- The Washington Times - Sunday, February 24, 2002

CHARLOTTESVILLE, Va. (AP) Virginia could be looking at a record-breaking drought this year, according to the state's chief climatologist.
"We have the specter of a drought of historical proportions showing up this summer," said Patrick J. Michaels, who heads the Virginia State Climatology Office based at the University of Virginia.
Mr. Michaels was worried enough to request a special meeting of the state's drought task force on March 8. This is the third consecutive year the Shenandoah agricultural area has faced early spring with dry conditions and the worst of the three, he said.
In 2000 and 2001, rain in late spring and early summer "prevented a major agricultural disaster," he said, but "there is no guarantee that this will happen again."
Drought index measures already place Northern Virginia in moderate drought and the Shenandoah Valley in a severe drought, but they don't show how grim the picture really is, Mr. Michaels said.
He said many farm ponds in the Shenandoah Valley are dry or close to it.
Stream flows, too, are below normal in every major basin in the state, and new record lows for December were posted at gauges in the York, James and Roanoke river basins.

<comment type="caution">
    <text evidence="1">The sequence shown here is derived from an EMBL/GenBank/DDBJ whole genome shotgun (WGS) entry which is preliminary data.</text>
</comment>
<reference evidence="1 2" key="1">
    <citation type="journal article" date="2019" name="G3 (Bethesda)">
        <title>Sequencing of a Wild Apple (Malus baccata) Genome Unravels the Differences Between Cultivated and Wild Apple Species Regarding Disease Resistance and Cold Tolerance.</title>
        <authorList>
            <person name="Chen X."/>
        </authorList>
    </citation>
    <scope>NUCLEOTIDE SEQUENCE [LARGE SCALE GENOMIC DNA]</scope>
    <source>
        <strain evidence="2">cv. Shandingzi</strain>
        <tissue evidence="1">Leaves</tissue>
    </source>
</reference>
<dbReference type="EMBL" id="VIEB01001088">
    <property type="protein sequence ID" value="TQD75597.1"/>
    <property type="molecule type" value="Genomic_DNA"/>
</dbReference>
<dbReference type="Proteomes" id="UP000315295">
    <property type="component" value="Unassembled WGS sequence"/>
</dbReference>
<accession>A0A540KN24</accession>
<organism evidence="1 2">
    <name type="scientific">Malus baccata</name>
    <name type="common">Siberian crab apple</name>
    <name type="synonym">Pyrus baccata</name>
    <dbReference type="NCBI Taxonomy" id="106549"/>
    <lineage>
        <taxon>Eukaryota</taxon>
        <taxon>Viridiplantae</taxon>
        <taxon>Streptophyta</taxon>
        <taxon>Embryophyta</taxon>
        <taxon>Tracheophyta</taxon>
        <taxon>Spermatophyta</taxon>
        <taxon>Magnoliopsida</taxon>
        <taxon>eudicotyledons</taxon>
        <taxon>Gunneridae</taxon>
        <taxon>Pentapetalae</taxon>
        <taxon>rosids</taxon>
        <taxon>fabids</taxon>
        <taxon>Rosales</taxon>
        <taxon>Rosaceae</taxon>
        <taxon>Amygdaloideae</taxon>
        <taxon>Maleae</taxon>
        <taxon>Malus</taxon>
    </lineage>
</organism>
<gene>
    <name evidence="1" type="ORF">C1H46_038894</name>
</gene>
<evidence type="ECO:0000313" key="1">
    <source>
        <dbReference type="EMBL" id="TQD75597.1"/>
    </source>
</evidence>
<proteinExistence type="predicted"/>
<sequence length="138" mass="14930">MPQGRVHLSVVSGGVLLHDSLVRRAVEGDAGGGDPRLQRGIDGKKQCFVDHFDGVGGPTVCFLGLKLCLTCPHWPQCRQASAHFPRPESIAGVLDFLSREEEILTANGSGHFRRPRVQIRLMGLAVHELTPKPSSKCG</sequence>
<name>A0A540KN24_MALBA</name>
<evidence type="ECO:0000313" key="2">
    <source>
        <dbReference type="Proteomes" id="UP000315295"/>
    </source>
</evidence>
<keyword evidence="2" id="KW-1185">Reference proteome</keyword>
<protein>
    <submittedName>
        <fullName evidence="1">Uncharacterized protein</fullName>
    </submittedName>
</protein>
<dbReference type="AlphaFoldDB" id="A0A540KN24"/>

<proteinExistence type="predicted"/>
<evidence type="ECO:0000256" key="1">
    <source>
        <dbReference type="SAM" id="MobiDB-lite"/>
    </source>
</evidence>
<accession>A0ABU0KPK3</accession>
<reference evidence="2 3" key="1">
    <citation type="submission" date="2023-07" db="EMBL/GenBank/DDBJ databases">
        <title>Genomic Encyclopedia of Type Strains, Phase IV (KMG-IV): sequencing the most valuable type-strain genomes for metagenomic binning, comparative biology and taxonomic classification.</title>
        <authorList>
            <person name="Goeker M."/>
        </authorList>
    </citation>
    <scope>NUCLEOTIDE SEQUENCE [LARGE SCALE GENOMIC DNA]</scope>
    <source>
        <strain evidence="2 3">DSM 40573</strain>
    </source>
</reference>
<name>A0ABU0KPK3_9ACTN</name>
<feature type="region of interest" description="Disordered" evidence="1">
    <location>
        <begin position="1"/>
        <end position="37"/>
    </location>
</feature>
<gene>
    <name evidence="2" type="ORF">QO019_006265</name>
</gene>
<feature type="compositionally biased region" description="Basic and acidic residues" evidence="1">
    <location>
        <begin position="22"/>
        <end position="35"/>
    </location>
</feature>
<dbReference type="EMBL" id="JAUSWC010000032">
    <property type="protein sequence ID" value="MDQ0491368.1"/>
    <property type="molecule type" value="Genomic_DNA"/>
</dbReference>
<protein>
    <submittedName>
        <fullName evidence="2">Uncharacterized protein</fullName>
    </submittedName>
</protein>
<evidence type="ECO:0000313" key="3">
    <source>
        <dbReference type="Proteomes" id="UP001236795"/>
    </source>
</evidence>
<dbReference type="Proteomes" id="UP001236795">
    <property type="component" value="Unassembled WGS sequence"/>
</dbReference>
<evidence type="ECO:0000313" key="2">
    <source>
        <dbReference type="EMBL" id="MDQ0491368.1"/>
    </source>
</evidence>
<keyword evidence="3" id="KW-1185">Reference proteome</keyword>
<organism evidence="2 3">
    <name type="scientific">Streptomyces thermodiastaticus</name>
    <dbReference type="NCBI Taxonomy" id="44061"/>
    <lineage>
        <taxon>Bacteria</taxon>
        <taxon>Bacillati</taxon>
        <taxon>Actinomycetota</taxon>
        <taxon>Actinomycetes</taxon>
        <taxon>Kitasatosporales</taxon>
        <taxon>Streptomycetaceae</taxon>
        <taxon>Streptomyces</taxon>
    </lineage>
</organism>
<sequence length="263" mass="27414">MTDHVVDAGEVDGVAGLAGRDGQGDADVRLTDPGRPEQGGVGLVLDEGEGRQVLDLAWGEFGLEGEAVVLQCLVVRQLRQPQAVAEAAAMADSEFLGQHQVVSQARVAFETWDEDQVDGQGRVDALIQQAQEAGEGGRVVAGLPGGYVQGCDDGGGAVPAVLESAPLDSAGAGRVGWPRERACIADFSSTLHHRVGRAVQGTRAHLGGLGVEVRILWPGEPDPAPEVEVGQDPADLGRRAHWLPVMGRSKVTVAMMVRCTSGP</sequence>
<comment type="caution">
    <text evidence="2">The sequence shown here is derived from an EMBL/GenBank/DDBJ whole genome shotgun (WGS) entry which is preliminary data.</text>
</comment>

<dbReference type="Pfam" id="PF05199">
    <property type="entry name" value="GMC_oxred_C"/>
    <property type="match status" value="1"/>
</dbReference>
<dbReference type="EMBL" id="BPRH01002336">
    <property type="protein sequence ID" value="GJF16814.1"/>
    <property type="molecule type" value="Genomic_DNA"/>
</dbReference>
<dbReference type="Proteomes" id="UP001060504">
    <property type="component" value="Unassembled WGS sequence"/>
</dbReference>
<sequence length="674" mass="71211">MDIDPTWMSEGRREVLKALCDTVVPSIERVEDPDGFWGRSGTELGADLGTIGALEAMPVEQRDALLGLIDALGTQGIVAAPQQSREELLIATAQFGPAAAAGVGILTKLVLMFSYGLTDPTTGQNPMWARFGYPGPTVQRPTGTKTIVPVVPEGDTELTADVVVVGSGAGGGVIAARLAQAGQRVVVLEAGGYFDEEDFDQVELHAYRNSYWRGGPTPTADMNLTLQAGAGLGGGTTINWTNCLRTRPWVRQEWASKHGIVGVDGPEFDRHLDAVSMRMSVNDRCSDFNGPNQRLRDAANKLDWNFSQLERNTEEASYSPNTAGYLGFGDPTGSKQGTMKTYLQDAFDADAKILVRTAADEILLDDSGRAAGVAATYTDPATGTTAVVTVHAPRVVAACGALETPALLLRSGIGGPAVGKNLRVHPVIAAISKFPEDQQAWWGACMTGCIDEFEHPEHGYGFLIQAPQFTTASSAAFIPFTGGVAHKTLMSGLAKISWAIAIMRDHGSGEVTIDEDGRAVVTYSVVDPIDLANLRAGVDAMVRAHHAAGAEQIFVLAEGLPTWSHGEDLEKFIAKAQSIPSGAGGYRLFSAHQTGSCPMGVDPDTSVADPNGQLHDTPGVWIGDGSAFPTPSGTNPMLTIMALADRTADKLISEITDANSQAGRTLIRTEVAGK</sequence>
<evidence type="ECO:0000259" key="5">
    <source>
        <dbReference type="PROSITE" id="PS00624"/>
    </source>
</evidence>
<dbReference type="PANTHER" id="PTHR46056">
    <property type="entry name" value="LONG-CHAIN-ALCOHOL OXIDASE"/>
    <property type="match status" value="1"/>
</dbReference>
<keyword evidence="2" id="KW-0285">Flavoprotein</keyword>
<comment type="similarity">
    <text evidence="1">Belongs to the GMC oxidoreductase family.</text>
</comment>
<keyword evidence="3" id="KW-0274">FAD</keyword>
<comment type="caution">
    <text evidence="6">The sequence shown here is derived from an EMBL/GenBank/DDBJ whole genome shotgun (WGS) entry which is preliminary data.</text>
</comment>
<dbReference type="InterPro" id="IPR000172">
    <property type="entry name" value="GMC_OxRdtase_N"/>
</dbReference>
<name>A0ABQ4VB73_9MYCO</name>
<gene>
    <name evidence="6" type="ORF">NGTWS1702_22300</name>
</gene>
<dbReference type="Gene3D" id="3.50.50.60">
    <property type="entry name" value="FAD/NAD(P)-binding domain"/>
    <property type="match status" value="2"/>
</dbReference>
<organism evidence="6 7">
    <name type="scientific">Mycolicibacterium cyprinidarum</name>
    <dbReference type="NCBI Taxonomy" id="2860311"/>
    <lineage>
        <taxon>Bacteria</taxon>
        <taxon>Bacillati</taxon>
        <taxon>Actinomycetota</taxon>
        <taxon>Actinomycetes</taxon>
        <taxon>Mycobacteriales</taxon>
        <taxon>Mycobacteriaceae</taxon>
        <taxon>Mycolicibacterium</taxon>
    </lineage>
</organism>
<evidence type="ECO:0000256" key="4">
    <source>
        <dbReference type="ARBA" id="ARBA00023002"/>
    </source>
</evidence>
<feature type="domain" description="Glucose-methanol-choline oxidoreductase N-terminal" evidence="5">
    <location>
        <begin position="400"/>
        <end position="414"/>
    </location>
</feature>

Beyond the threat to agriculture, Mr. Michaels is worried about summer forest fires and possibly even a shortage of drinking water.
Mr. Michaels' office had cautioned against overreaction to rainfall deficits last fall, but the hope then was that a normal or near-normal winter would deliver needed rain. That rain has not arrived.
A strong and persistent high pressure system has been in place since the middle of October, preventing significant moisture from moving northeast over the mid-Atlantic region from the Gulf of Mexico. As a result, most cold fronts crossing the region have had little moisture in them and have brought little or no precipitation.
Statewide, rainfall for November, December and January is only 60 percent of normal, with 5.5 inches of rain rather than 9.2 inches, according to the Climatology Office.
The rainfall shortage comes when much of the nation is experiencing what may end up as the warmest winter on record, though Virginia is far from that mark.
"While this is going to be a very warm winter it could come in as the third-warmest in 100 years it won't hold a candle to 1931-32," Mr. Michaels said. That winter, December through February, averaged "a spectacular 46.1," Mr. Michaels said. That's 9.4 degrees above average.
The state's warmest winter came "on the heels of the 1930-31 drought," Mr. Michaels said. "The profound aridity allowed summer temperatures to skyrocket, and many of the all-time high temperature records in this region stem from July 1930."
The average temperature for the United States for November 2001 through January was 39.94, or 4.3 degrees above average, based on historical data back to 1895, according to the National Climatic Data Center in Asheville, N.C.
In a related devopment yesterday, Maryland Gov. Parris Glendening, a Democrat, told residents to brace for possible water restrictions if the dry spell continues.

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